or explicitly
For the case of IAT, we set
for the case of EIT,
and in all cases
Note that in spite of the minimizing predefinition of \(\sigma (\varPhi , \varPsi )\), the model cost function part may be nonzero due to the constraints and therefore still needs to be taken into account.
The second alternative cost function involves eliminating \((\varPhi , \varPsi )\) from the cost function [cf. EIT (v), (vi) and IAT (iii)] by means of the weak form of the CEM PDE (59)
and \(\nabla ^\bot \psi _i = \sigma \nabla \phi _i, \forall i \in \{1,\dots ,I\}\), which leads to \(J^{KV}_{mod} (\sigma , \varPhi (\sigma ), \varPsi (\sigma )) = 0\). Hence, we have, for the case of IAT,
for the case of EIT,
where \(v(\sigma ) = (v_{\ell ,i}(\sigma ))_{i \in \{1,\dots ,I\},\ell \in \{1,\dots ,L\}}\) is the solution to (69) and
Summarizing, our tests comprise three different formulations: allatonce, eliminate \(\sigma\), eliminate \((\varPhi , \varPsi )\). The latter corresponds to the conventional reduced approach, whereas the former two are new.
5.2 Implementation using the finite element method in Matlab
In order to generate synthetic data by solving the CEM PDE (59) we use the finite element method. In all our computations, \(\varOmega\) is the unit circle in \(\mathbb {R}^2\) with eight identical electrodes (\(L=8\)) denoted by \(e_1, \dots , e_8\) attached equidistantly on its boundary (see Fig. 1). The domain \(\varOmega\) is discretized by a regular finite element mesh defined by nodes \(P_k, k\in \{1,\dots , N_{\mathrm {node}}= 913\}\) and elements \(\varOmega _h, h \in \{1,\dots ,N_{\mathrm {element}}=432\}\). The ansatz spaces \(L^2 (\varOmega )\) for \(\sigma\) and \(H^1 (\varOmega )\) for \(\phi ,\psi\) are approximated by piecewise constant and continuous piecewise quadratic finite element spaces \({\tilde{L}}^2 (\varOmega )\) and \({\tilde{H}}^1 (\varOmega )\), respectively.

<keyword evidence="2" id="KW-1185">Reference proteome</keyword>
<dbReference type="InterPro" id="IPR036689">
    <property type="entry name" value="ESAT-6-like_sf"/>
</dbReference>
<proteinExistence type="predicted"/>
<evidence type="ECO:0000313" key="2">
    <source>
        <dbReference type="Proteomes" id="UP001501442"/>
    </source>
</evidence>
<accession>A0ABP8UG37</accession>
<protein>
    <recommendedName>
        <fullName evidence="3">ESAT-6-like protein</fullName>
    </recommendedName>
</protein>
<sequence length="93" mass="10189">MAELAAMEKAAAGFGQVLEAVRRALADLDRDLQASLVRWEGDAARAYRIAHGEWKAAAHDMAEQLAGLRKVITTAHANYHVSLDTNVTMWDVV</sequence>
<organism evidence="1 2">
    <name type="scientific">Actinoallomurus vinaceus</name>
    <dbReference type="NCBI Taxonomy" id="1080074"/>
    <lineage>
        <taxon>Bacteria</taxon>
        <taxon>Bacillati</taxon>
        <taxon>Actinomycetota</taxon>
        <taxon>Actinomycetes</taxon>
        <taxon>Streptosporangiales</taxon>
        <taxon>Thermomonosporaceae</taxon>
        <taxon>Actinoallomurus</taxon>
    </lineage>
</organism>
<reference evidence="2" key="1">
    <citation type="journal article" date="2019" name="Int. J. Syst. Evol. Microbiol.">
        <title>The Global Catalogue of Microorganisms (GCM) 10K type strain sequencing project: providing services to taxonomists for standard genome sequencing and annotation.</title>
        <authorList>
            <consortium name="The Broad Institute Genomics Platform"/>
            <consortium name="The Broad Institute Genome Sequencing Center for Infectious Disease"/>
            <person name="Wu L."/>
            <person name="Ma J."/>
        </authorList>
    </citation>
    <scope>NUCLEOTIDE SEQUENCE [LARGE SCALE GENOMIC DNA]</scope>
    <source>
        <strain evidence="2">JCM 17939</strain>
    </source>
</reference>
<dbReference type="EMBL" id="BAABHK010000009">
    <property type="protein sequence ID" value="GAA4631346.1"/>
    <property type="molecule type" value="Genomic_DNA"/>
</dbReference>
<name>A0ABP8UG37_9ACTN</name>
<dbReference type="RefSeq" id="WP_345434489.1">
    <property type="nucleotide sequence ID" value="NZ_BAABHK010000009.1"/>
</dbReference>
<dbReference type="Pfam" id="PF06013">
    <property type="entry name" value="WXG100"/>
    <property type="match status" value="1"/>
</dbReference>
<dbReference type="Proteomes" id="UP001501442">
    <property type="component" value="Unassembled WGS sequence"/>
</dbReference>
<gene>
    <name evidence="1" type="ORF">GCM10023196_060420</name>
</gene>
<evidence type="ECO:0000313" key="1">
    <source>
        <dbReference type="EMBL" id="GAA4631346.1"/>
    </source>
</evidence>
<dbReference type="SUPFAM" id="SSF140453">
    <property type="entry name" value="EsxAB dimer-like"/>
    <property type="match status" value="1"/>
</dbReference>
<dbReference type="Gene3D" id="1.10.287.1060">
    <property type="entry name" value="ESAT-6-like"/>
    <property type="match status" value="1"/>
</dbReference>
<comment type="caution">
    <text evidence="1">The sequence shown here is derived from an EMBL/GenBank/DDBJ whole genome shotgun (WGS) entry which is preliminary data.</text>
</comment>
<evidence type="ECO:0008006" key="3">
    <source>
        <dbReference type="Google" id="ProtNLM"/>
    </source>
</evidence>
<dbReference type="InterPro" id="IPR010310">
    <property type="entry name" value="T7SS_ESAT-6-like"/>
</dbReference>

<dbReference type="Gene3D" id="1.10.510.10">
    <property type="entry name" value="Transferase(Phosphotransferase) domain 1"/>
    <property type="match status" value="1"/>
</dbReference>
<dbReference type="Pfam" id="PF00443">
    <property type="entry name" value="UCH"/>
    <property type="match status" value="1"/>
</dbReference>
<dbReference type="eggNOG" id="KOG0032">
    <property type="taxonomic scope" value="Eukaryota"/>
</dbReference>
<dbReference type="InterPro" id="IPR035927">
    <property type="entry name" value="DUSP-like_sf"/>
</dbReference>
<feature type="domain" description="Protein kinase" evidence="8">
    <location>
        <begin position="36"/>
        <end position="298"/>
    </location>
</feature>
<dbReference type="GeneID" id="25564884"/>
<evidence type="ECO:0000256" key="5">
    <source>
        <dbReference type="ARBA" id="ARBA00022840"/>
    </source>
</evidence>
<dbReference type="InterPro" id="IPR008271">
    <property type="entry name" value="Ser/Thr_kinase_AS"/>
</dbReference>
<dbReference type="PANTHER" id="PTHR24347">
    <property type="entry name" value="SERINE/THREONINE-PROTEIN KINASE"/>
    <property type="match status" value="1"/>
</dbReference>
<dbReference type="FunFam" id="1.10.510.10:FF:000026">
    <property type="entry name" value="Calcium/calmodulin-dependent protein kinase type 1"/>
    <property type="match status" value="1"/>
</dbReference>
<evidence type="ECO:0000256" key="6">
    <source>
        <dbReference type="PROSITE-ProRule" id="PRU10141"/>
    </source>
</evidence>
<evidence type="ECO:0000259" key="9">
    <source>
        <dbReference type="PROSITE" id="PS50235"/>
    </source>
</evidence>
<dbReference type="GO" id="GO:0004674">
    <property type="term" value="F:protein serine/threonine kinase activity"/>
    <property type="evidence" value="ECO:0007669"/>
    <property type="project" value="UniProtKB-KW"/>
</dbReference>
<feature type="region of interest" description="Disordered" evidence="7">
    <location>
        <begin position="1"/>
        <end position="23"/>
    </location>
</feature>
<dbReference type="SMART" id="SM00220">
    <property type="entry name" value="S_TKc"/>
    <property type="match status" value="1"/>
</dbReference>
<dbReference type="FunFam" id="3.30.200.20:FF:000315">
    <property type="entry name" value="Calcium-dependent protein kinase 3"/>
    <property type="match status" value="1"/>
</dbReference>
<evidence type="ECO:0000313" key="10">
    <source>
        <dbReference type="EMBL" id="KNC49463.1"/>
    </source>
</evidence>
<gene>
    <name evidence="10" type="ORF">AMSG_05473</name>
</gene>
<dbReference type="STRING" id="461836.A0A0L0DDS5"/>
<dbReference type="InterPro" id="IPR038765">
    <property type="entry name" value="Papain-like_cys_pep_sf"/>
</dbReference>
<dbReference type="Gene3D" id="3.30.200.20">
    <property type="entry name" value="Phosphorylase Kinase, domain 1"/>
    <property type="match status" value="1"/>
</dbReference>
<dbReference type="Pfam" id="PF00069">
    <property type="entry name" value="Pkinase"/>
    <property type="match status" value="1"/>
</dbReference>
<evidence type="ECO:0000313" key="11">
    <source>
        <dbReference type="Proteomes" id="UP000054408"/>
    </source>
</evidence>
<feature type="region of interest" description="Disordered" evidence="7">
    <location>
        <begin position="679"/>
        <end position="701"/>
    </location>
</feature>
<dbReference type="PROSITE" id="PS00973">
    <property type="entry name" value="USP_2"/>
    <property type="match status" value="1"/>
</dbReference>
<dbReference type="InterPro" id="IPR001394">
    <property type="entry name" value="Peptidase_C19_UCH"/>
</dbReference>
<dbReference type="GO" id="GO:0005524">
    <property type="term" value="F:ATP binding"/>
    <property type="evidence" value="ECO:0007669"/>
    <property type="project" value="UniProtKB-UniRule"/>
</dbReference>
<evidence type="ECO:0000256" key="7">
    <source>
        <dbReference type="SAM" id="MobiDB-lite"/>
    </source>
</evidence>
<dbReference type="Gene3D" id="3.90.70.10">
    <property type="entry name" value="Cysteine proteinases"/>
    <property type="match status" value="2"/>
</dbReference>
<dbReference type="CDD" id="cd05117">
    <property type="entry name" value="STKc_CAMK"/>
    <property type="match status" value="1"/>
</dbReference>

With \(L=8\) electrodes, there are \(N_{\mathrm {meas}}= 28\) possible combinations of excitations—we will use some of them to reconstruct \(\sigma\) later. At the ith measurement, we impose the injected current \((j_{\ell ,i})_{\ell =1}^L\) with